The name means ‘Beautiful’ and this is the oldest residential district on Dubai’s coast. Before Dubai began its modernisation programme in the 1960s Jumeirah was the favourite place for western expatriates to live and as a consequence many of the houses here - there are no high rise buildings - are large and well spaced apart. In the land of glass and steel traditional houses command high prices, which is why Jumeirah is the most expensive place to live and has become known as the Beverley Hills of the Middle East.
Most of the property in Jumeirah is villas, some very large with their own pools and some located on small compounds with shared recreational facilities. Foreigners are not allowed to buy property in Jumeirah and rent is amongst the highest in Dubai. Nowadays there is a good mix of nationalities, including many Emiratis.
Besides the Mercato shopping mall there is a good variety of independent stores, boutiques, coffee shops and restaurants, as well as two post offices, several bank branches, two hospitals and a variety of medical and dental clinics.
There are plenty of nursery schools and many British and American system schools, some new and some well established.
With so many of these places accessible on foot there is a real neighbourhood feel to Jumeirah.
- From Jumeirah it takes roughly 11 minutes to drive to Dubai Mall, 19 minutes to Palm Jumeirah, 17 minutes to Burj Al Arab and 22 minutes to The Walk JBR.
- Dubai International Airport (DXB) is roughly 20 minutes' drive and the new Al Maktoum International Airport is roughly 45 minutes' drive. All durations are calculated by Google Maps and assume the fastest route in typical traffic conditions.
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Jumeirah's 9km long beach is the best in Dubai, which, together with the district's prime location between the Old and New Dubais, puts it in the premiere league of places to live.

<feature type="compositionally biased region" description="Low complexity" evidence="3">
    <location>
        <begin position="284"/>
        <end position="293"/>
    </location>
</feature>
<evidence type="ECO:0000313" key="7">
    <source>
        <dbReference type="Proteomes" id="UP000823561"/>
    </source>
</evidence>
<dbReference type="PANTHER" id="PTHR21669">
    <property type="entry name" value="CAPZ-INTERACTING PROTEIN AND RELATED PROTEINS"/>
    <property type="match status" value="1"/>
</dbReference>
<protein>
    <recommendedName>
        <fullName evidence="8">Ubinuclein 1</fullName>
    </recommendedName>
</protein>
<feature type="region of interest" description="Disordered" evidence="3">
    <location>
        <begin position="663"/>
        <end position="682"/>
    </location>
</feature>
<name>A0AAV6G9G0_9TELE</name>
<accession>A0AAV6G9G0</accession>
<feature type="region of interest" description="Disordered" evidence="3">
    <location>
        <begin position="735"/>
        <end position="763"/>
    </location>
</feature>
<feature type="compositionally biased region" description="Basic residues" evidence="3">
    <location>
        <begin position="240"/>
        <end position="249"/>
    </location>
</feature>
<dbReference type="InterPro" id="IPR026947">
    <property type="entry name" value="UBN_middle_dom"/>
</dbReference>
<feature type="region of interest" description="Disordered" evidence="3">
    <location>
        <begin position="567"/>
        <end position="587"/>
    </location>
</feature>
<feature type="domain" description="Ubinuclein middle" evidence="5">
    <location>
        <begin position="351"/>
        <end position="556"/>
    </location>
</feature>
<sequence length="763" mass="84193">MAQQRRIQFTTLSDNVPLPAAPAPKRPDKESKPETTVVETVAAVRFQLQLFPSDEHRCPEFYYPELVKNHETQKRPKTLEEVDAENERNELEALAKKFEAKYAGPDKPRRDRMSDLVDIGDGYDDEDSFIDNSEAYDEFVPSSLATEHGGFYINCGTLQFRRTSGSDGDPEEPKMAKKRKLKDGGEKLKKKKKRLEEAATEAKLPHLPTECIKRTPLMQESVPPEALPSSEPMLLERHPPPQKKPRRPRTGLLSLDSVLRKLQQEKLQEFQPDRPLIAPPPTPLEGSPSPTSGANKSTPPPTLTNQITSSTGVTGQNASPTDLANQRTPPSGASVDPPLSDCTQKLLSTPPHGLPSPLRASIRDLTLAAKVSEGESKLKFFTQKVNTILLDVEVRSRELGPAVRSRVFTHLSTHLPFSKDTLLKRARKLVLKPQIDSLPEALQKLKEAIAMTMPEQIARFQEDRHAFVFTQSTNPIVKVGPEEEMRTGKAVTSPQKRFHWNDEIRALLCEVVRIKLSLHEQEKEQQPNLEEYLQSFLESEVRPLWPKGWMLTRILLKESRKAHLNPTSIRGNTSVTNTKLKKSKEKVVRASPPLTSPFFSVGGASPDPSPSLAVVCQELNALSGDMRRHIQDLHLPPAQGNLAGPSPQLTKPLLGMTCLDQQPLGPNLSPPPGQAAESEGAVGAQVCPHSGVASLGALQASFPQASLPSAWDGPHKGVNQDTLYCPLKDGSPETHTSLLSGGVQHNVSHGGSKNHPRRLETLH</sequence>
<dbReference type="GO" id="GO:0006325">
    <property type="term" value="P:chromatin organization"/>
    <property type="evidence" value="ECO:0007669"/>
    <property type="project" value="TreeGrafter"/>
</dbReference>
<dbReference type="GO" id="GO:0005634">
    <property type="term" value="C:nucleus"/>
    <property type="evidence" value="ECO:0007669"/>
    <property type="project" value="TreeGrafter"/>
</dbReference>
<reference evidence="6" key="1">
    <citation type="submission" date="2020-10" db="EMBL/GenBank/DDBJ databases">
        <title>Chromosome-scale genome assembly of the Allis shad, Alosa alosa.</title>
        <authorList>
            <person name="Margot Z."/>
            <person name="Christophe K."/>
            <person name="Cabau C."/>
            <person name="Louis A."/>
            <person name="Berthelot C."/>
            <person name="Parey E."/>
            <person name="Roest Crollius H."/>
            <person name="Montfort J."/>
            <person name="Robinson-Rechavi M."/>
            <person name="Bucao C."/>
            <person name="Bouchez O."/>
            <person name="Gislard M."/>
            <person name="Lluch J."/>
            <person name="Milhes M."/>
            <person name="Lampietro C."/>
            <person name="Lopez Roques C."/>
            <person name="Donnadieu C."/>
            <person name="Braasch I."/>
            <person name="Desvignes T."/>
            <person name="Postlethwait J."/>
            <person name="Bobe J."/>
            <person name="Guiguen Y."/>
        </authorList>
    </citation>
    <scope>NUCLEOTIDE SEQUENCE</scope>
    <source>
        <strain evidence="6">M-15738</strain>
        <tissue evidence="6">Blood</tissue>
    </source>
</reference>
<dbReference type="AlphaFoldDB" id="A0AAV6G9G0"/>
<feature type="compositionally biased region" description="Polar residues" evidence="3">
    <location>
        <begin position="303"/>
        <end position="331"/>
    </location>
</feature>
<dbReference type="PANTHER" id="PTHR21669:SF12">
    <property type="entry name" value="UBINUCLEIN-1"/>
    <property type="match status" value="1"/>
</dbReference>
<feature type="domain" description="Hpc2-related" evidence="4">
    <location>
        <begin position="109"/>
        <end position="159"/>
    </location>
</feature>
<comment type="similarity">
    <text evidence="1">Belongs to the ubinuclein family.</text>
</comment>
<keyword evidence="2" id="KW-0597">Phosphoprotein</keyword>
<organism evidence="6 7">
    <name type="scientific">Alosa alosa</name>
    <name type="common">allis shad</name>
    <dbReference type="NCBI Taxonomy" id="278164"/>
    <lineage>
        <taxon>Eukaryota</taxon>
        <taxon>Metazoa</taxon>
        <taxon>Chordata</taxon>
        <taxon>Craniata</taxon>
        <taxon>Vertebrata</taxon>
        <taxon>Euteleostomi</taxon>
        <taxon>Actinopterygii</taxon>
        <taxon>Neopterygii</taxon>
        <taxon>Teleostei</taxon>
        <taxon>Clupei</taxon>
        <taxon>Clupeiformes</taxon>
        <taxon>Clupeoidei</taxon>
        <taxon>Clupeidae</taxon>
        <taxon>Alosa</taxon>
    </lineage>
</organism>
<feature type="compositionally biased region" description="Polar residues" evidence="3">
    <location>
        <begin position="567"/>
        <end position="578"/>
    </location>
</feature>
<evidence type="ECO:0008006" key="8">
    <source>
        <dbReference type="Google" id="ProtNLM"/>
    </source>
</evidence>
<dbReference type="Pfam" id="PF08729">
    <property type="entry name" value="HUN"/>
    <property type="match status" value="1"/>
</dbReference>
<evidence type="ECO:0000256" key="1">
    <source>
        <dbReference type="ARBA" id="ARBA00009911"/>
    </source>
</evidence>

Out to sea is the remarkable collection of man-made islands, The World, and along the coast is the famous sail-shaped Burj al-Arab hotel. Directly inland is the world’s tallest building, Burj Khalifa, and the biggest shopping mall on the planet.
The Mercato shopping mall is designed to resemble an Italian renaissance, er, shopping mall. Even if you don’t want to buy a Porsche or a diamond bracelet at least you can escape the heat in this airy, fairy retail palace, or even take in a movie at the cinema.
The elaborately decorated Jumeirah Mosque welcomes non-Muslims for guided tours as does the traditional Emirati-style Majlis Ghorfat Umm Al Sheif, once the summer residence of Sheikh Rashid bin Saeed Al Maktoum, father of the present ruler of Dubai.
Jumeirah Dining and Nightlife Offers
Jumeirah in the News
Gulf News, 26th Nov 2020
Gulf News, 7th Oct 2020
Sheikh Zayed Road is the main arterial highway (E11) in Dubai and passes alongside Jumeirah at a discreet distance, so driving anywhere in the Emirate is easy.
The metro runs alongside the highway so it's possible to reach the key districts by train from Noor Bank, Business Bay or Burj Khalifa/Dubai Mall stations.
We currently maintain records for 8 sub-communities in Jumeirah.
We currently maintain records for 19 building developments in Jumeirah.
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See what the residents have to say by reading 8 user reviews courtesy of flatreviews.com
Jumeirah receives an overall rating of 4 based on 8 reviews. Users were asked to consider many factors including the view, finishing, layout, noise levels, traffic, public transportation, parking, security, swimming pool, gym, and maintenance.
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